New insights from old collections: Investigating bird bones from Pacific Northwest shell middens


This is an abstract from the "From Middens to Museums: Papers in Honor of Julie K. Stein" session, at the 84th annual meeting of the Society for American Archaeology.

Julie Stein has been a leader in facilitating research on legacy collections in the Pacific Northwest Coast. Although challenges exist when working with existing collections in museums and repositories, re-analyses of these assemblages have the potential to provide valuable information and support the conservation ethic in archaeology. We highlight examples of zooarchaeological projects conducted on legacy shell midden collections in the region, focusing on our recent synthesis of Native American bird use along the Oregon coast. We present data on three legacy collections: Umpqua/Eden (35DO83), Whale Cove (35LNC60), and the Dunes Site (35CLT27), and compare these data with 23 previously analyzed assemblages. We evaluate potential bird procurement strategies, including nearshore and offshore hunting, hunting on breeding colonies, and collecting beached carcasses, using statistical tests and comparisons with contemporary surveys of naturally beached birds as observed by COASST (Coastal Observation Seabird Survey Team). While 71% of the identified bird remains belong to just three families (Anatidae, Alcidae, and Procellariidae), closer analysis reveals the incredible diversity of birds used by Oregon coast peoples. The assemblages vary considerably in terms of taxonomic diversity and composition, leading us to conclude that people used birds opportunistically, likely incorporating multiple strategies for procurement.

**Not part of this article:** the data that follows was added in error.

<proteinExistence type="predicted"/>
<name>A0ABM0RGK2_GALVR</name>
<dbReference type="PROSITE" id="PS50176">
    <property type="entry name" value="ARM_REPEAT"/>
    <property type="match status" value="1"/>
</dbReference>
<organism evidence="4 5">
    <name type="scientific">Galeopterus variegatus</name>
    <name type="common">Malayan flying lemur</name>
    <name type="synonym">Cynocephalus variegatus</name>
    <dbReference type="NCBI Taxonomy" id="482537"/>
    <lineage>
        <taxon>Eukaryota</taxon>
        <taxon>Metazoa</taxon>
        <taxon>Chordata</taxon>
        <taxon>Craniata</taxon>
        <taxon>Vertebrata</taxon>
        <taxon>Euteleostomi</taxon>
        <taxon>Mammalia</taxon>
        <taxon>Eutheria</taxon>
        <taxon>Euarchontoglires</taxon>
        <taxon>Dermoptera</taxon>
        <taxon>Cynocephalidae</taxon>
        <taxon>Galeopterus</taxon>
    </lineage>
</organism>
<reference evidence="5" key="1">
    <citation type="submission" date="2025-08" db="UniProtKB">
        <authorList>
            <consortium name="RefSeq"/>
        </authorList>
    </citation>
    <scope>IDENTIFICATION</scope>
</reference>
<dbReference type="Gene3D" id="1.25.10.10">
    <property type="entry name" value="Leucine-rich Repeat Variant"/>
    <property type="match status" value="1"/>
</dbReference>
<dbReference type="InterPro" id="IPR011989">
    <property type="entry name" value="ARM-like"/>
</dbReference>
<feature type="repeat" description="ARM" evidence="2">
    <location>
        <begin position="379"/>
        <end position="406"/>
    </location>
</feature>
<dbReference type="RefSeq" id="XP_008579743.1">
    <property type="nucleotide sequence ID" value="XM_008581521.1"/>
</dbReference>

Cite this Record

New insights from old collections: Investigating bird bones from Pacific Northwest shell middens. Kristine Bovy, Madonna Moss, Jessica Watson, Julia Parrish. Presented at The 84th Annual Meeting of the Society for American Archaeology, Albuquerque, NM. 2019 ( tDAR id: 451418)

Record Identifiers

Abstract Id(s): 23387